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Monday, December 01, 2008

The Future of Twitter

I had lunch earlier today with my friends Dave Gray of Xplane and Bob Logan of sLAB (previously the Beal Institure for Strategic Creativity). The food at "Le Pain Quotidien" was great, the ambiance cozy and surroundings not too noisy. The conversation drifted to Twitter, its future and what its potential could be. Dave encouraged me to blog about this conversation (hopefully not out of concern that at my age I'd forget the content soon if I didn't! Lol). So here are some highlights of that conversation.

I am not sure why, but
we did not talk about the traditional advertisement business model. Perhaps it was our aversion to ads interrupting our experience, whether on TV (if you're still watching any!) or online, and we just couldn't imagine our current Twitter experience poisoned by pop-up adds driven by parsing the last tweet we received. Perhaps it's an obvious model that many are practicing and we felt we were in a more "innovative" conversation.

The most obvious value of Twitter to us is in the communities it helps creating and enabling. One of the hypothesis about the business models of the web 2.0 world is that accumulating substantial numbers of "customers" or users of your service even at a loss could have value for others by reducing their cost of access to such group. That was the favorite hypothesis when eBay acquired Skype for $2.6 billion in order to gain access to Skype's 54 million users.

With the gradual realization that modern brand management hinges on the involvement and active engagement of brand related communities, the business value of such communities as well as of its venues and communications platforms continues to increase beyond the traditional value of a company's customers database.

Another aspect is Twitter's value to individuals as a convenience tool. It can act as a filter between the ever noisier outside world and the individual's interests and preferences. Dave refers to Twitter as his personal "info shield". By developing more sophisticated and slick applications to manage your "shield" Twitter's tools would become more desirable by its users... and consumer desires can always be monetized!

I recently blogged about how micro-blogging, the type pioneered by Twitter, is supporting a new type of learning, which I called micro-learning. After some more thought I prefer to call it now agile learning, a way to learn in small incremental steps driven by your own needs and preferences instead of a rigid curriculum formulated for a broad population. My Twitter friends are really a growing network of scouts hunting for information and knowledge and tweeting about their findings, out of which I can then select the gems most interesting and useful to my learning. By the same token the drive (or at least the peer pressure) to have followers encourages me to be a good scout for my followers. This makes Twitter a prime platform for the new agile micro-learning that is emerging.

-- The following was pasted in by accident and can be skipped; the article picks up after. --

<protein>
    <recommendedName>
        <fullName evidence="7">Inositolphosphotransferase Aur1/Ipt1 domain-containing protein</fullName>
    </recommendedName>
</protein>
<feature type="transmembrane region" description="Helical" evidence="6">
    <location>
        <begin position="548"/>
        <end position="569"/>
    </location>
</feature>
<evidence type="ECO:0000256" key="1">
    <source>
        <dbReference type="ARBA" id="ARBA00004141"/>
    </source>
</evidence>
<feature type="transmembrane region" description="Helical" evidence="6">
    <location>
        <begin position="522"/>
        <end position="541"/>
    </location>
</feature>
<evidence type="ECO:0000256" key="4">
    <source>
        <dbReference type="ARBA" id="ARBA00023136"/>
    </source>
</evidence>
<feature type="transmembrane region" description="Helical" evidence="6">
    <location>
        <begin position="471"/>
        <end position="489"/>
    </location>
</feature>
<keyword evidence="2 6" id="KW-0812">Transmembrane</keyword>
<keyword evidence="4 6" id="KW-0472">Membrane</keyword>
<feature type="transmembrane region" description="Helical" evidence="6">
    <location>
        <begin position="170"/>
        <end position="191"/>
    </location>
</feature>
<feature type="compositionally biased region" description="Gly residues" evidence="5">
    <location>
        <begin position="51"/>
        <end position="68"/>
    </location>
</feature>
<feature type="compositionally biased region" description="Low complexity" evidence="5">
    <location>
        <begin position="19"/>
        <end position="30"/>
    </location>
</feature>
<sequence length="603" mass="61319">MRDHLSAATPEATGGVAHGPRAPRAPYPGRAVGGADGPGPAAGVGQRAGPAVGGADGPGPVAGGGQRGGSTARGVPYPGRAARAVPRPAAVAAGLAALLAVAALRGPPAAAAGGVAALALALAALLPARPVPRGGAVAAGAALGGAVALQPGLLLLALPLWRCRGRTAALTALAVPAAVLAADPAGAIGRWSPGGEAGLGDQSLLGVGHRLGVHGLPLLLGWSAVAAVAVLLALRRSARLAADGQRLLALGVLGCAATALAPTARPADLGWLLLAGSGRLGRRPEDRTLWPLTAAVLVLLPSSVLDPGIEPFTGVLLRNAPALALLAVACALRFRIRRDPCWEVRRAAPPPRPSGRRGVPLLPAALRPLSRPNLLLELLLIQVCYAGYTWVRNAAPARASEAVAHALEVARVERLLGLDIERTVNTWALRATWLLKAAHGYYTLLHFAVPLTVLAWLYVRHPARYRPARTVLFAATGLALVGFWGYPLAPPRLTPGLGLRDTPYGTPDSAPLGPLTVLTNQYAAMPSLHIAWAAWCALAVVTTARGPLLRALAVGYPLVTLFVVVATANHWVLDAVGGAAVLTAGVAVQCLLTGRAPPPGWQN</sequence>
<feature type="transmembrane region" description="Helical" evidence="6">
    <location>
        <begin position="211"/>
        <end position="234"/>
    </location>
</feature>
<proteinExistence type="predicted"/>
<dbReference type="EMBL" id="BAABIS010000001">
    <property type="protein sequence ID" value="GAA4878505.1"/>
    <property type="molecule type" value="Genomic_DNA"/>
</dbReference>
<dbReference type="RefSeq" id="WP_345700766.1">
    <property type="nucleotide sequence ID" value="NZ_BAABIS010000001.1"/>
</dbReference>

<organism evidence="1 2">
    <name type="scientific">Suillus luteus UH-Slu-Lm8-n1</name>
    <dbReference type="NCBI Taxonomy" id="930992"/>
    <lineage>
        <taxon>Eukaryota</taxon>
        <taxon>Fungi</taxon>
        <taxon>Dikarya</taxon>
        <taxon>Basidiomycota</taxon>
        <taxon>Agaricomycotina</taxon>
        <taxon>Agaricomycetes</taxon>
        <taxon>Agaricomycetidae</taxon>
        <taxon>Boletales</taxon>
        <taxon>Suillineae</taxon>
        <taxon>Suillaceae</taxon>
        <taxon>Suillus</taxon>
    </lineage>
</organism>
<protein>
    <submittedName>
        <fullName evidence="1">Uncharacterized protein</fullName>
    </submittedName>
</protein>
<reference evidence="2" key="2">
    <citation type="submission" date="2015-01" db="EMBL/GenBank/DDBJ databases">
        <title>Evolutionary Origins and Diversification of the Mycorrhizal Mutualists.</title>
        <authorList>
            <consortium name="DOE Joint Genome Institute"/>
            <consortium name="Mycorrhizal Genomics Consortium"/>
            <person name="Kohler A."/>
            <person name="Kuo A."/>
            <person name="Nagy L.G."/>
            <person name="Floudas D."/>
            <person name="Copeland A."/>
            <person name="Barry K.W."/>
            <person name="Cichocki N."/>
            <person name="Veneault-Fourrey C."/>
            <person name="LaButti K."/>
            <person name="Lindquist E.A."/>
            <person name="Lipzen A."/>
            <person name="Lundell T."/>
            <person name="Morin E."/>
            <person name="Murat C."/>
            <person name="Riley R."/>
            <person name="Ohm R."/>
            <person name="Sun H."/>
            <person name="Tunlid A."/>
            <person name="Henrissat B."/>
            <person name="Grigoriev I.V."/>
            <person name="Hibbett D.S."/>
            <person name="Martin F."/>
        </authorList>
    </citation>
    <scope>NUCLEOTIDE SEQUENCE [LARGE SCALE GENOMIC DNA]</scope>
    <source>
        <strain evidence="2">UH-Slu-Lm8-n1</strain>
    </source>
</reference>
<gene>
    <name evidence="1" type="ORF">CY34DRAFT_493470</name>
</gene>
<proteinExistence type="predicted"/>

The ultimate value of Twitter, however, is in the data it collects and aggregates from all the tweets of its users and in its ability to mine such data for useful practical purposes. Technology, even the coolest one, is just a tool. The data is the ultimate treasure. Google, arguably one of the most innovative technology companies around, demonstrated in November 2008 what you can do with such data through their Flu Trends tool. Flu Trends was not only able to deliver estimates of flu levels in each state that were consistent with CDC's
results based on field data, it was also able to do so in near real time (i.e. faster than CDC!).

There are many visualization attempts and experiments of the Twitterverse. For example: 17 ways to visualize the Twitter Universe. Visualization is but one way to uncover inherent structures within the data that are otherwise not visible. The key for a successful business model, however, is to extract knowledge that is usable for a number of applications and industries. There are a number of companies starting to explore these avenues, but to my knowledge Twitter is not strategically pursuing any of them. One such company that
I personally find exciting is Canadian. Unfortunately I am bound by an NDA and must defer more details to a future blog once I get the approvals to share their information.

If you know of companies doing something in this direction please let me know.